Wednesday 13th to Thursday 14th July

Tuesday 12th.  I failed to mention in my previous blog that Mark Robinson re soloed in the K21, so congratulations to  him.

Wednesday 13th.  A medium level cloud sheet covered the site for most of the day slipping away eastwards towards the end of the afternoon to leave a sunny evening that was welcomed by 9 visitors from Leeds University who were introduced to gliding by Brian Wise and Harry Clark, the evening flying commencing at 1845 hrs and continuing until 2025 hrs.   The light to moderate N’ly blew all day and soaring opportunities during the day were limited, none of day’s total of 21 ATsproviding a flight of over an hour, although Andy Hatfield made a valiant effort in the Discus returning to site after 50 minutes.   In addition to the Discus, both K21s were flown as well as the DG1000 and Andy Parish took Trial Lesson pupil M Burns for a 35 minute introductory flight, one of  the 4 Trial Lessons of the day. 

Thursday 14th.  The light to moderate N’lycontinued to blow but this time with sunny skies, a sky that refused to produce Cu and gave very broken and rough thermals that were very difficult to use.  The conditions local to the site were so  unconducive to training that after a single K21 flight the Day course member continued his flying in the Falke and the maximum flight time was 26 minutes by Andy Parish/Mike Wickins in the K21.  Conditions looked much better over the Pennines and a turbo exodus ensued with Albert Newbery /Phil Lazenby first off west in their DG1000t, followed by George Rowden in his LS8t, Peter Clay in his Ventus Ct and John Ellis in his Nimbus 3t.  At first, conditions under the clouds to the  west of Ripon were not easy with weak climbs and strong sink, necessitating a few additional engine burns.  However, conditions improved under a heavy cloud sheet, with some 4-5 kt climbs and a maximum altitude of 5400′ asl.  The best lift was sometimes to be found under a shelf of cloud extending eastwards just in front of a wall of cloud to the west going down around 1000′ from the shelf cloud.  John Ellis took advantage of the conditions over the Pennines to start a flight from Masham, visiting Stanhope to the north and Wetherby South before returning to Masham, although the return to Sutton required an engine burn.  Albert Newbery/Phil Lazenby visited Leyburn and Staindrop, the latter also visited by Peter Clay.  Albert and Phil nearly had to resort to the engine to regain the Sutton circuit but some timely lift along the edge of the hill saved the day.  George Rowden, after visiting Pateley Bridge,  Catterick and Ripon made it back to Sutton but saw his predicted arrival height diminish from 1500′ at the start of the final glide to 700′ at the end due to heavy sink on route.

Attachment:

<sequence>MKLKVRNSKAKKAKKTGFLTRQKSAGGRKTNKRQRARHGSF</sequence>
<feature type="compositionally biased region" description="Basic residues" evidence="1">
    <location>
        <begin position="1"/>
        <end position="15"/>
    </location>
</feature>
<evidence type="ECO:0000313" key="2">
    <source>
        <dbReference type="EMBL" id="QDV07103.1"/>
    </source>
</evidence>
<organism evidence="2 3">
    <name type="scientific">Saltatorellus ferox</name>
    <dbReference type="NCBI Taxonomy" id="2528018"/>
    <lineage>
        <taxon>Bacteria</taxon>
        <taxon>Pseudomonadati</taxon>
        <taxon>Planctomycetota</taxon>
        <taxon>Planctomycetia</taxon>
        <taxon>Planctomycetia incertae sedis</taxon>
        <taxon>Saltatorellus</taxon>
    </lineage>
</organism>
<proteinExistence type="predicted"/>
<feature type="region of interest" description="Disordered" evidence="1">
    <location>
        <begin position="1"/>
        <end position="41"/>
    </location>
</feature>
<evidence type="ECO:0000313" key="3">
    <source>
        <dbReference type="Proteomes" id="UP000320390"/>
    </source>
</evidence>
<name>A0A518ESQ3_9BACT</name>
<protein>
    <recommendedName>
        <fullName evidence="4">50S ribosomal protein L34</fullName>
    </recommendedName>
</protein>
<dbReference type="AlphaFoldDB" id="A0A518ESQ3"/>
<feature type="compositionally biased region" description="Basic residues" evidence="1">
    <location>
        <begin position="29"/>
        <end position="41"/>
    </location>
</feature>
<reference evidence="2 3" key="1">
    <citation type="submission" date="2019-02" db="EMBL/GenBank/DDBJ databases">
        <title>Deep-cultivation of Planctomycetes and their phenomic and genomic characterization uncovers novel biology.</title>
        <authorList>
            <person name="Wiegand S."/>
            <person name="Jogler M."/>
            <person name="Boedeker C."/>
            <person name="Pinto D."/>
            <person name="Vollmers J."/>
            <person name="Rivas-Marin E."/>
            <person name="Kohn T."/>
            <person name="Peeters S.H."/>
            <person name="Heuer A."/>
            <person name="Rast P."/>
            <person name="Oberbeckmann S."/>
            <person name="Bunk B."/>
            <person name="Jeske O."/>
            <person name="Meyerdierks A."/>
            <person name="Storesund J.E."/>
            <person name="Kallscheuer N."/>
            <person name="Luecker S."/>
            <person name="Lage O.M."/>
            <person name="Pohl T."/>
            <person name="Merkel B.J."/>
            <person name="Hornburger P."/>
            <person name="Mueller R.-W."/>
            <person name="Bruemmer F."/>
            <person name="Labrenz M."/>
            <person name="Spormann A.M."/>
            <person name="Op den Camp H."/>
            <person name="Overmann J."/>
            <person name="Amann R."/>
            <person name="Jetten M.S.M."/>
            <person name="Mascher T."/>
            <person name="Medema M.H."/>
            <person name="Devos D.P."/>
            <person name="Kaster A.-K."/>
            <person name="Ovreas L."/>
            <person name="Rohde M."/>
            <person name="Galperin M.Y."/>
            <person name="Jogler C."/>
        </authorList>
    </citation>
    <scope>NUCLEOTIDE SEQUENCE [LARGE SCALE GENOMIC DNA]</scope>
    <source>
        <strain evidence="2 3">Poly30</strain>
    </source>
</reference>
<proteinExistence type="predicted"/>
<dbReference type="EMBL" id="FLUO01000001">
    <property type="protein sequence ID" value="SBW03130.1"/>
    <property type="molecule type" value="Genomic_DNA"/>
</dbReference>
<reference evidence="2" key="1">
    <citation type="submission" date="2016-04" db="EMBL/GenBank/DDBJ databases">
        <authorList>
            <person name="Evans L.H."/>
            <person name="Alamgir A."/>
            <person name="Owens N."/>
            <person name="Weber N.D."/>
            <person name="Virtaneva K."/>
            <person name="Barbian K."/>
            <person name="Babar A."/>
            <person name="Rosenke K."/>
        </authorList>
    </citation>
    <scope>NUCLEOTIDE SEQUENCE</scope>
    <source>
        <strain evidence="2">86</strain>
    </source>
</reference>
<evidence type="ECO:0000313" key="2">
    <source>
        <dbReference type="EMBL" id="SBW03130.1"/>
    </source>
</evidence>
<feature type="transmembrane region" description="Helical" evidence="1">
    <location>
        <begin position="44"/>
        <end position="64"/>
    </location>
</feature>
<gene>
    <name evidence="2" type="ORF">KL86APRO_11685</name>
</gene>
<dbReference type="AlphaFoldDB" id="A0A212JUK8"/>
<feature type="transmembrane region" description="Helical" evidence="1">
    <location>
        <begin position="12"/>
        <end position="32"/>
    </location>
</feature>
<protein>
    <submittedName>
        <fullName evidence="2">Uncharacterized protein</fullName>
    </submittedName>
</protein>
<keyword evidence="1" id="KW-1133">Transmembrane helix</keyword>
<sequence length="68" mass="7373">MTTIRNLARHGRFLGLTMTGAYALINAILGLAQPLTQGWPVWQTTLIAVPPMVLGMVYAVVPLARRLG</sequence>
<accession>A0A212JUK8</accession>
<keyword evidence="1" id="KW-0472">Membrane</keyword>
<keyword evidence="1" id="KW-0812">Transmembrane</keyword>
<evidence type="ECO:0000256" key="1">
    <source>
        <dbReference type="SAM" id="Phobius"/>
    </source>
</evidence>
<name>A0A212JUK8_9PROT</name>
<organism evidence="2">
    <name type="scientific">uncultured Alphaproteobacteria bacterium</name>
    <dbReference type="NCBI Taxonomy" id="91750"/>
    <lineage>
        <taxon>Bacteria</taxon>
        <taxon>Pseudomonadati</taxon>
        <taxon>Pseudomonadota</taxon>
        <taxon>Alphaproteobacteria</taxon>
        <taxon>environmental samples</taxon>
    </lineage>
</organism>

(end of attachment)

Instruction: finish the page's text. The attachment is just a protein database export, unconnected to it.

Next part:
Sunday 3rd to Tuesday 12th July

Sunday 3rd.  The anticyclonic weather continued to provide light winds and good soaring conditions. Today’s wake up call was provided by 7 hot air balloons which, taking off from Thirsk Race Course, were set the task of landing nearest to the Kilburn White Horse.  A few landed skilfully on runway 20 as the following photo shows, some initial consternation by the owners of the parked gliders giving way to appreciation of the skill of  the balloon pilots.